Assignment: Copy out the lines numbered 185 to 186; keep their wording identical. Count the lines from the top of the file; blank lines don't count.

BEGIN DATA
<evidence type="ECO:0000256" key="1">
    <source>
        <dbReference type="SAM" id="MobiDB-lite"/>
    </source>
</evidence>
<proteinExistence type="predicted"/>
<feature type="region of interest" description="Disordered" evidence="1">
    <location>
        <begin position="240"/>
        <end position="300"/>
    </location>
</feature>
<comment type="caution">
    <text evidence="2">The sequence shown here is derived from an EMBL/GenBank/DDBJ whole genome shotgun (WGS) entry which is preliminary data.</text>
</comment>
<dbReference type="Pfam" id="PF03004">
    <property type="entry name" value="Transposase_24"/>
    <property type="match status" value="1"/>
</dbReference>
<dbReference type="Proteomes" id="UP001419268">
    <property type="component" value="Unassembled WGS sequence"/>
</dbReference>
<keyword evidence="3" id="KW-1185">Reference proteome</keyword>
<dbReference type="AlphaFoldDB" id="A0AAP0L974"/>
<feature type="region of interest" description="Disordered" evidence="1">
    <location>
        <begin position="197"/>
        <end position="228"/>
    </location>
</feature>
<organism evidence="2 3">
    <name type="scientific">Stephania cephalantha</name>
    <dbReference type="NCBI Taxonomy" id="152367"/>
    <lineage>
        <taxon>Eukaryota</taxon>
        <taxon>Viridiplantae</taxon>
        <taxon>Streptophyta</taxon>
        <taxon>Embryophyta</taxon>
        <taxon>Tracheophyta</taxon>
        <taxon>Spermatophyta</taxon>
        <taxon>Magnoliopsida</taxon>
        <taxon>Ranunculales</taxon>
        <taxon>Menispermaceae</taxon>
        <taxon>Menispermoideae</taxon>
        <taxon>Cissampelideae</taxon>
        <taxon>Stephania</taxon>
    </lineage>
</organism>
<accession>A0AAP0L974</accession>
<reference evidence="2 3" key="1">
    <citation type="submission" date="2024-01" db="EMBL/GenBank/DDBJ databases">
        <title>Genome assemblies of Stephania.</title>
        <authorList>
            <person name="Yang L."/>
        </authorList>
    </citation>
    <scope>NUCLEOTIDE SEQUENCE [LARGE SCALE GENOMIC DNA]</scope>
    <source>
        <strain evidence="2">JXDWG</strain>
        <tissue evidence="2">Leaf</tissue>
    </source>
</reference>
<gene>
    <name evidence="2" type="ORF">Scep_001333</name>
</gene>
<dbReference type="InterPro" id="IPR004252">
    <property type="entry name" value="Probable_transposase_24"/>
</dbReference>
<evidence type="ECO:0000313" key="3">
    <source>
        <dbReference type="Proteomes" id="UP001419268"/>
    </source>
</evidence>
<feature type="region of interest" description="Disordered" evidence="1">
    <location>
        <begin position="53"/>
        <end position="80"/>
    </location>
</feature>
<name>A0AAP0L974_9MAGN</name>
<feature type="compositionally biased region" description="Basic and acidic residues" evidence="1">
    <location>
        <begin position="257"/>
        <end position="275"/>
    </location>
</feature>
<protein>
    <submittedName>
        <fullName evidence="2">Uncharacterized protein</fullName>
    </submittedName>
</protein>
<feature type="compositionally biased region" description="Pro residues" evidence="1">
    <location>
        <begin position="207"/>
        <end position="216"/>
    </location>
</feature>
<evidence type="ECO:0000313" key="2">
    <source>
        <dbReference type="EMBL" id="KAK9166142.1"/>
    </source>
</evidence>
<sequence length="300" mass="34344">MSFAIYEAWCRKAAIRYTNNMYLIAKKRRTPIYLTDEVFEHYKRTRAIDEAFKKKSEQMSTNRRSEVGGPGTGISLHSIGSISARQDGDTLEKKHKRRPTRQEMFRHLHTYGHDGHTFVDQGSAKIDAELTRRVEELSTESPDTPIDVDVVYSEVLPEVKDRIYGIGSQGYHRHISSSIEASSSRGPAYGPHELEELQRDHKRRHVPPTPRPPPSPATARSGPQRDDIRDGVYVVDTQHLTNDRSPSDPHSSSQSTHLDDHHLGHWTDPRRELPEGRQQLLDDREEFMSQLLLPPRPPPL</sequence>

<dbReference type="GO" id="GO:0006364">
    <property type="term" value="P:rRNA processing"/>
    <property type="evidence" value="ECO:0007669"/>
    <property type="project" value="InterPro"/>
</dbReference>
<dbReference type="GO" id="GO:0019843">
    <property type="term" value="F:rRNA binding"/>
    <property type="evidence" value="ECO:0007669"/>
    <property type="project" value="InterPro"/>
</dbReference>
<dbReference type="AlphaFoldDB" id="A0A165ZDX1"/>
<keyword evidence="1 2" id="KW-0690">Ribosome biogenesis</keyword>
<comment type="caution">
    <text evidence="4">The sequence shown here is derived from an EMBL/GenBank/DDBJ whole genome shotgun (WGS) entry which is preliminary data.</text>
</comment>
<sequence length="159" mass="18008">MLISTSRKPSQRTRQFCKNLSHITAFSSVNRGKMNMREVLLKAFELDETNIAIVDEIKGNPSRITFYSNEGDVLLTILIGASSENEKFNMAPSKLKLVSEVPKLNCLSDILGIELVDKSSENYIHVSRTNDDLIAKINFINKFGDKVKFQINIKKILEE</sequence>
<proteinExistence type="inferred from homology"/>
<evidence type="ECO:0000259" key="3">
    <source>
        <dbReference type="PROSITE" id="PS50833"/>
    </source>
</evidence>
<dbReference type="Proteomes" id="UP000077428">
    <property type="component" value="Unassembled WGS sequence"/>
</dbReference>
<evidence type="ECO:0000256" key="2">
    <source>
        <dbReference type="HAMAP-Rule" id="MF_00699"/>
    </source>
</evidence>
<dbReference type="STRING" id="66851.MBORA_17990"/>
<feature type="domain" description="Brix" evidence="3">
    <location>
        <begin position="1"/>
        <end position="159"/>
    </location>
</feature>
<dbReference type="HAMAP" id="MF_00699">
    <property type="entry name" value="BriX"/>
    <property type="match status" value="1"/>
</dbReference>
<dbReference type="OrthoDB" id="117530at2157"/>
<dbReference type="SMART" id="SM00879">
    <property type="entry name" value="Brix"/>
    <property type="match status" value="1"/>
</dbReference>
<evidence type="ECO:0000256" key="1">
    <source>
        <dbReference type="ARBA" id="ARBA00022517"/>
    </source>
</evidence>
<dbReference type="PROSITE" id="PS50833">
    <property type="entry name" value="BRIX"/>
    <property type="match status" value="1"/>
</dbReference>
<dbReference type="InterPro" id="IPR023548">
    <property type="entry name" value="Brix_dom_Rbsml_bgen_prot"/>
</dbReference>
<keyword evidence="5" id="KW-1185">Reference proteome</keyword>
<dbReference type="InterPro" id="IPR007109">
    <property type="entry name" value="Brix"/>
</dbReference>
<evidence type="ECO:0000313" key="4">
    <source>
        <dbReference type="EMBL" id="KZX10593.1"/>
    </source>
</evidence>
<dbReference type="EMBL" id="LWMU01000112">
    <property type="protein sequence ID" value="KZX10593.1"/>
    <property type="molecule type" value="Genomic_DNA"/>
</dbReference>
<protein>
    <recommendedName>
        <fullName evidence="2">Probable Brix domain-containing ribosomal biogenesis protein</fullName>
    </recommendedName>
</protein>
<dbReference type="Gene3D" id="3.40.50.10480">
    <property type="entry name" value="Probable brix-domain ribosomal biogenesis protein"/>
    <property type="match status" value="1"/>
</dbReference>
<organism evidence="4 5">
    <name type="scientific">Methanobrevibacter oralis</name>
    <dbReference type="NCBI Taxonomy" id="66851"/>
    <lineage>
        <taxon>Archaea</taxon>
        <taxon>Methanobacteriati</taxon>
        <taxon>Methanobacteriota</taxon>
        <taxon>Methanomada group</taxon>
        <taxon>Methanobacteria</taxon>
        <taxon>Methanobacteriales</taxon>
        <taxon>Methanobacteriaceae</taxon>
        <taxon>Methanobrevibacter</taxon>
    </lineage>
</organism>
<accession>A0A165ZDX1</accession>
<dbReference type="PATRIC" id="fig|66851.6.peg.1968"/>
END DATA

    <name type="scientific">Methanobrevibacter oralis</name>
    <dbReference type="NCBI Taxonomy" id="66851"/>